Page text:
Simple example of a near realtime app built with Hadoop and HBase
Over the past year Hadoop emerged from its batch processing roots and began to take on interactive and near realtime applications. There are numerous examples that fall under these categories, but one that caught my eye recently is a system jointly developed by China Mobile Guangdong (CMG) and Intel1. It’s an online system that lets CMG’s over 100 million subscribers2 access and pay their bills, and examine their CDR’s (call detail records) in near realtime.
A service for providing detailed billing information is an important customer touch point. Repeated/extended downtimes and data errors could seriously tarnish CMG’s image. CMG needed a system that could scale to their current (and future) data volumes, while providing the low-latency responses consumers have come to expect from online services. Scalability, price and open source3 were important criteria in persuading the company to choose a Hadoop-based solution over4 MPP data warehouses.
In the system it co-developed with Intel, CMG stores detailed subscriber billing records in HBase. This amounts to roughly 30 TB/month, but since the service lets users browse up to six months of billing data it provides near realtime query results on much larger amounts of data. There are other near realtime applications built from Hadoop components (notably the continuous compute system at Yahoo!), that handle much larger data sets. But what I like about the CMG example is that it’s an application that most people understand right away (a detailed billing lookup system), and it illustrates that the Hadoop ecosystem has grown beyond batch processing.
Besides powering their online billing lookup service, CMG uses its Hadoop platform for analytics. Data from multiple sources (including phone device preferences, usage patterns, and cell tower performance) are used to compute customer segments and targeted promotions. Over time, Hadoop’s ability to handle large amounts of unstructured data opens up other data sources that can potentially improve CMG’s current analytic models.
Contextualize: Streaming and Perpetual Analytics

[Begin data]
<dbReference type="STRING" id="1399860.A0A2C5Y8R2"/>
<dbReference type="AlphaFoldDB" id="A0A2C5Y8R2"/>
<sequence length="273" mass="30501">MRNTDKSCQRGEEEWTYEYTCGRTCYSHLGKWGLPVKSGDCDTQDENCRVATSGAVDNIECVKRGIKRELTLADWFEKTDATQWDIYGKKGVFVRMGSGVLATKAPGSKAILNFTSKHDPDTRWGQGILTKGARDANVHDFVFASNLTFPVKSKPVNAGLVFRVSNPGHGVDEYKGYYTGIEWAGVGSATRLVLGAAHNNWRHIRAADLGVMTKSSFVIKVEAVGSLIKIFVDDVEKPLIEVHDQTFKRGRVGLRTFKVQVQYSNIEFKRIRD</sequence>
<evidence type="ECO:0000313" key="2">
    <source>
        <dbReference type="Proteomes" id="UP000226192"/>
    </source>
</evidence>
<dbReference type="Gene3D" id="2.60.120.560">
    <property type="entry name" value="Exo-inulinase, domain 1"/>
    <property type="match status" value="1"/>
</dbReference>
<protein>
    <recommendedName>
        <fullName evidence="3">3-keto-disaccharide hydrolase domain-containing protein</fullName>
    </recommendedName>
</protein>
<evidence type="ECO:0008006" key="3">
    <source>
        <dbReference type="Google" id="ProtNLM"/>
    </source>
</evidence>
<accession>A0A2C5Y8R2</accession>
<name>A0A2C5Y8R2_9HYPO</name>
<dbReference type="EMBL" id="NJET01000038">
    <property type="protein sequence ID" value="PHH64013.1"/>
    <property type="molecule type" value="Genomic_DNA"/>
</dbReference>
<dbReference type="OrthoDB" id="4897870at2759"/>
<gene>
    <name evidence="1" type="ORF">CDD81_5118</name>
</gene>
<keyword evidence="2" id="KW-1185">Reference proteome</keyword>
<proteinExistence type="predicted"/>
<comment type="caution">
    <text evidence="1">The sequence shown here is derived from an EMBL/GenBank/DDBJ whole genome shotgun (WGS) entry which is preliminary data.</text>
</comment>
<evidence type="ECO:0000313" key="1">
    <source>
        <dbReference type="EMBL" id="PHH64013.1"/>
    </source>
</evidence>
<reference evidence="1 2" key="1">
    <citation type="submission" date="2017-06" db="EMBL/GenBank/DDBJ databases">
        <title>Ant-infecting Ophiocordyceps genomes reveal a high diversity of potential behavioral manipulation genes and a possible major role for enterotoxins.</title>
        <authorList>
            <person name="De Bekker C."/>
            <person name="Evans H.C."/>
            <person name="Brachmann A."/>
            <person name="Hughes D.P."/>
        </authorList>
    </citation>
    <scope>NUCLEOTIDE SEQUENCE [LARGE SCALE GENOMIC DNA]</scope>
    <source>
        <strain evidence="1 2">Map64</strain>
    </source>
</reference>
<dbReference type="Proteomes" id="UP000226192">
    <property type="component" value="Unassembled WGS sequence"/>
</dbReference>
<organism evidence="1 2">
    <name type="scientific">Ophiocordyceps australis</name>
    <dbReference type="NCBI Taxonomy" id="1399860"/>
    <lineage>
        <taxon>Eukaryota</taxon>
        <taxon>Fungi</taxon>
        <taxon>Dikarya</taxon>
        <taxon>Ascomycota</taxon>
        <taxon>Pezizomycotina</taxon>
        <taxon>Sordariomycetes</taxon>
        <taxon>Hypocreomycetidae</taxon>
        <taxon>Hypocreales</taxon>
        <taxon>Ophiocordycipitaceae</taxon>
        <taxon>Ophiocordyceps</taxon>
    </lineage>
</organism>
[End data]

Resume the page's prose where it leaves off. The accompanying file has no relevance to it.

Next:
This leads me to something “realtime” systems are beginning to do: placing streaming data in context. Streaming analytics operates over fixed time windows and is used to identify “top k” trending items, heavy-hitters, and distinct items. Perpetual analytics takes what you’re observing now and places it in the context of what you already know. As much as companies appreciate metrics produced by streaming engines, they also want to understand how “realtime observations” affect their existing knowledge base.
Because of this desire to place things in context, I’m seeing companies design applications that have elements of streaming (“right now”) and perpetual analytics (no time window). New systems like Hokusai, Streamdrill, and Druid all have some capability in this direction. Druid in particular seems well-suited for both types of analysis.
The Hadoop community will help build such solutions5 in the near future. Along with tools like Samza, Kafka, Storm, and Spark Streaming, HBase6 and Accumulo are data stores that sit at the juncture between realtime and batch analytics. Built on top of HBase, CMG’s detailed billing lookup system already has some elements of both realtime and perpetual analytics (lookup your most recent activity, and compare it with what you did six months ago).
(1) Originating from its research labs in China, Intel’s distribution of Apache Hadoop is a relatively new solution that’s beginning to power large-scale, customer-facing applications.
(2) 100 million subscribers is my conservative estimate, based on the following figure from Huawei: “With social and economic development, the number of subscribers of Guangdong Mobile has reached 1/6 of the country’s total.”
(3) “Avoiding vendor lock-in was a prime directive.”
(4) Lest you think Hadoop has sidelined them completely, MPP systems are still very much in the mix. One of the more interesting systems I came across recently was an analytic system Teradata built for Cabela’s.
(5) A couple of companies that are doing interesting things in this space: Wibidata (HBase) and Sqrrl (Accumulo).
(6) Besides Yahoo!’s continuous computing system, some presentations at the recent HBase summit hinted at systems that could handle streaming and perpetual analytics.